Digging up the dirty past: Evidence for stormwater's contribution to pollution of an urban floodplain lake

Anna Mariko Lintern, Ana Deletic, Paul Joseph Leahy, David Thomas McCarthy

Research output: Contribution to journalArticleResearchpeer-review

5 Citations (Scopus)


Negative effects of urbanisation on the health of aquatic environments are well recognised; but more data are needed for an accurate assessment of the particular effects of residential development on the health of aquatic systems.
This study explores the relationship between residential growth and increasing pollution, by analysing temporal trends of chemical fluxes into Willsmere Billabong – an urban floodplain lake of the Yarra River in South-East Australia. Sediment
cores were extracted to reveal depositions over three centuries (,1700–2012). The cores were sub-sampled at high resolution and analysed for heavy metals, polycyclic aromatic hydrocarbons (PAHs) and organochlorine pesticides (OCPs). Pollutant concentrations in the sediments appear to have been significantly affected by residential development in the local catchment. Normalised concentration profiles show these effects to be exacerbated from the mid-20th century,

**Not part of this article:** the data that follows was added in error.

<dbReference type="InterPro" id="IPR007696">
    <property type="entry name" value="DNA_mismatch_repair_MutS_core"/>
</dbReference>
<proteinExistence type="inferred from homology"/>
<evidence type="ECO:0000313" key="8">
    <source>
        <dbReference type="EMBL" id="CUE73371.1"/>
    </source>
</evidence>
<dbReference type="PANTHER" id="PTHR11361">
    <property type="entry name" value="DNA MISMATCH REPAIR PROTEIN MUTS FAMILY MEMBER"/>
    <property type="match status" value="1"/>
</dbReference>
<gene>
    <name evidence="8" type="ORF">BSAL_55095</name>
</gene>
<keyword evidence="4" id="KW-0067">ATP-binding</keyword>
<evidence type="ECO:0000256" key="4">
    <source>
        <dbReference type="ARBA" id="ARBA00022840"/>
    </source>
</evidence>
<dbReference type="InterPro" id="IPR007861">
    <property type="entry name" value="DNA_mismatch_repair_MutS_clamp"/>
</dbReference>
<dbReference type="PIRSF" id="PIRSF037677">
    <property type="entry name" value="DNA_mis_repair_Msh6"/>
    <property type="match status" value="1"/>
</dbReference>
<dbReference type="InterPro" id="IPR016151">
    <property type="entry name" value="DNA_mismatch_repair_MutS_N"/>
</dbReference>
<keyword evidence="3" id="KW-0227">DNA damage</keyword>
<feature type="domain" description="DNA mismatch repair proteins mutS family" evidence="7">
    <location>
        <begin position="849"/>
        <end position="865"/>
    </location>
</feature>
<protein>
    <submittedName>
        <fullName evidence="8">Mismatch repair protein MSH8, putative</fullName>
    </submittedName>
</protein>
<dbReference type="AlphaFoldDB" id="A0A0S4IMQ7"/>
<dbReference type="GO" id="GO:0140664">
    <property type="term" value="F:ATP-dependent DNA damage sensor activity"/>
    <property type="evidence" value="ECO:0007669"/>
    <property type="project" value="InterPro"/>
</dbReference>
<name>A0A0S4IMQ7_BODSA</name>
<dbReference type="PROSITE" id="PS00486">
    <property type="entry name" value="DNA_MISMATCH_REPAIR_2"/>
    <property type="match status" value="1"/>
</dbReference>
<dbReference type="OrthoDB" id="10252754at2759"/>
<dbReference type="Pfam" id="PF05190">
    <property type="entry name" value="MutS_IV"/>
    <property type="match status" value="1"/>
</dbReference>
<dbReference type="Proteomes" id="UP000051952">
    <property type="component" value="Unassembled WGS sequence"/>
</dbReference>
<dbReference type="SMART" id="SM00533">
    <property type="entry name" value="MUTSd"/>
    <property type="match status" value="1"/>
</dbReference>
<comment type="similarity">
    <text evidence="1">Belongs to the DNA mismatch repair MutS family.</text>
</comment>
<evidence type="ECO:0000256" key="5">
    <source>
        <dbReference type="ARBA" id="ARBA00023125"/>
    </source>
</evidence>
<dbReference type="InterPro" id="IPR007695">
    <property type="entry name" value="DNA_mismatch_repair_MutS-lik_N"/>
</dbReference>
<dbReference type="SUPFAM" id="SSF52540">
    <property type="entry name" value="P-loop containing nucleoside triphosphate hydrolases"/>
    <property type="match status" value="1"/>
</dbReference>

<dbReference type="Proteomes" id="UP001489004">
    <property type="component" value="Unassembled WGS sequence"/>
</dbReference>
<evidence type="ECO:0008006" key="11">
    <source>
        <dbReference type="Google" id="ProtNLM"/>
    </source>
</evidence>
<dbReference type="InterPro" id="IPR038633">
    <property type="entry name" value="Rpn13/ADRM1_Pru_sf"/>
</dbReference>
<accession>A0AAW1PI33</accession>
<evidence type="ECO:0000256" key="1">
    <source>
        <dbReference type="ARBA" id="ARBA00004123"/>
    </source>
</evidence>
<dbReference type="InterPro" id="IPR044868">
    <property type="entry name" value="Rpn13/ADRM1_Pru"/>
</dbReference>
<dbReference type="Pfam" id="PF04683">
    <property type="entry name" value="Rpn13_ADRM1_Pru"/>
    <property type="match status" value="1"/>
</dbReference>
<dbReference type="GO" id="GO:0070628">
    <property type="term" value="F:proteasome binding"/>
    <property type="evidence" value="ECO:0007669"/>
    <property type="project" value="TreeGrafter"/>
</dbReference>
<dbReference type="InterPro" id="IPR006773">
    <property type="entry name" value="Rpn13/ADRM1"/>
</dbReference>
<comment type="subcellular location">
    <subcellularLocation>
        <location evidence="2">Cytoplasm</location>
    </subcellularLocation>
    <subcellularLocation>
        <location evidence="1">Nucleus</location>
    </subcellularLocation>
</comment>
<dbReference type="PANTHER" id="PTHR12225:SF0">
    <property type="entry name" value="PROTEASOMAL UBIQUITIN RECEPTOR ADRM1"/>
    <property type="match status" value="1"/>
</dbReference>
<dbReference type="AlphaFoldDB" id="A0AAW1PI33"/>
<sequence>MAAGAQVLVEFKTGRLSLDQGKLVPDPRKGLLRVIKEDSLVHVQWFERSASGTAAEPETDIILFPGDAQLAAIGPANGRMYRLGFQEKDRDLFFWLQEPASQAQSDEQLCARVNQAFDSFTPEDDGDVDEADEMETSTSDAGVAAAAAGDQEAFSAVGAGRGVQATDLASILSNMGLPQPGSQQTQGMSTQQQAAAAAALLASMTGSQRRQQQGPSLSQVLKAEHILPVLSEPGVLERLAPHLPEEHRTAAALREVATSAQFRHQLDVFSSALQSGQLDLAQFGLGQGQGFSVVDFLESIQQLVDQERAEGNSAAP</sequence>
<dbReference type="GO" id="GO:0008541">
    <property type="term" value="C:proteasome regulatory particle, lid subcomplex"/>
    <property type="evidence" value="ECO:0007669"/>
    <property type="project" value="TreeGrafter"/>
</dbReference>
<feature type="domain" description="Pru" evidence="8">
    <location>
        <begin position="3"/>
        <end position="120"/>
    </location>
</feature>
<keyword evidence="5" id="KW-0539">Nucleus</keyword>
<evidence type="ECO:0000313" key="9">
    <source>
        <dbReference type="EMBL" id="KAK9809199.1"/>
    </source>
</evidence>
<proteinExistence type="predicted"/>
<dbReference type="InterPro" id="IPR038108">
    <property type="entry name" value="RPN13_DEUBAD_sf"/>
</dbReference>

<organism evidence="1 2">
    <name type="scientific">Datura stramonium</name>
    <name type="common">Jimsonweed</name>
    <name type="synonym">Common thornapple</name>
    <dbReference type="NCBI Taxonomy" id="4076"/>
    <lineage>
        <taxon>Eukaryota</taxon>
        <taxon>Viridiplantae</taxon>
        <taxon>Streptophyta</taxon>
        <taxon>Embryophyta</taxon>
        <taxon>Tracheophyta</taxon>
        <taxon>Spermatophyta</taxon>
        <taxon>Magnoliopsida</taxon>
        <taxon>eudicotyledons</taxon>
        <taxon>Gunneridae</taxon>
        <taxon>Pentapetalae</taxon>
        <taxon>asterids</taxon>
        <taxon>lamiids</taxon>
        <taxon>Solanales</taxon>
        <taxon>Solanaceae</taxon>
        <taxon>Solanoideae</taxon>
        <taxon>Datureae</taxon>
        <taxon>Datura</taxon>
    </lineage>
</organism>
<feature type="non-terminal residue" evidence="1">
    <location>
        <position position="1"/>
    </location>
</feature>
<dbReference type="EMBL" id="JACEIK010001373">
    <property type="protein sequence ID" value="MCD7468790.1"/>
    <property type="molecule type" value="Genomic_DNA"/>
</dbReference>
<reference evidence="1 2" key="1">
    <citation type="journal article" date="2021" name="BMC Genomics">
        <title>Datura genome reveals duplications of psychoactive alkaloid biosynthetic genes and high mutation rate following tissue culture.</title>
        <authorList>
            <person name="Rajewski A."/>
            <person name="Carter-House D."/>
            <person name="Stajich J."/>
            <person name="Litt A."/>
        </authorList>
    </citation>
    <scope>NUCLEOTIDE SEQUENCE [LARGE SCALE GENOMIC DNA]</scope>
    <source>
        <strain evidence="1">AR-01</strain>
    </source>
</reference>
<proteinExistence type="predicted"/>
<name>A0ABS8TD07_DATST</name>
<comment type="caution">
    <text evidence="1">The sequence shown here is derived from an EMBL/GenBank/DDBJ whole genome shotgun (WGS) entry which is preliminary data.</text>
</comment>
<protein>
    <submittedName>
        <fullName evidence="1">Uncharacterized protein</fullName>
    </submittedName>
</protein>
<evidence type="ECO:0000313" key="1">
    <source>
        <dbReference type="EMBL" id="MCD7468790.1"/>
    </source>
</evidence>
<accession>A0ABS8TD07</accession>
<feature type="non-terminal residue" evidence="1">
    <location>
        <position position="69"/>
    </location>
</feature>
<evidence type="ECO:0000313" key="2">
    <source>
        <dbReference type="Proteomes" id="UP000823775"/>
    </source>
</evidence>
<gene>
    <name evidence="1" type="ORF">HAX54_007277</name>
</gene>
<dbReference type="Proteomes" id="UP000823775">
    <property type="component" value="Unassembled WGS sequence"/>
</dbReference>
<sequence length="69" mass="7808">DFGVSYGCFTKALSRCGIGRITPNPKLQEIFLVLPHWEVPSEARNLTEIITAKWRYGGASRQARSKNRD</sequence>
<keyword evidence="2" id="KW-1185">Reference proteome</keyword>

after a stormwater drain was installed in the billabong. The study suggests that urban stormwater management techniques are critical for the protection of aquatic systems incorporated into residential zones.
Original languageEnglish
Pages (from-to)596 - 608
Number of pages13
JournalMarine and Freshwater Research
Issue number7
Publication statusPublished - 30 Jan 2015

Cite this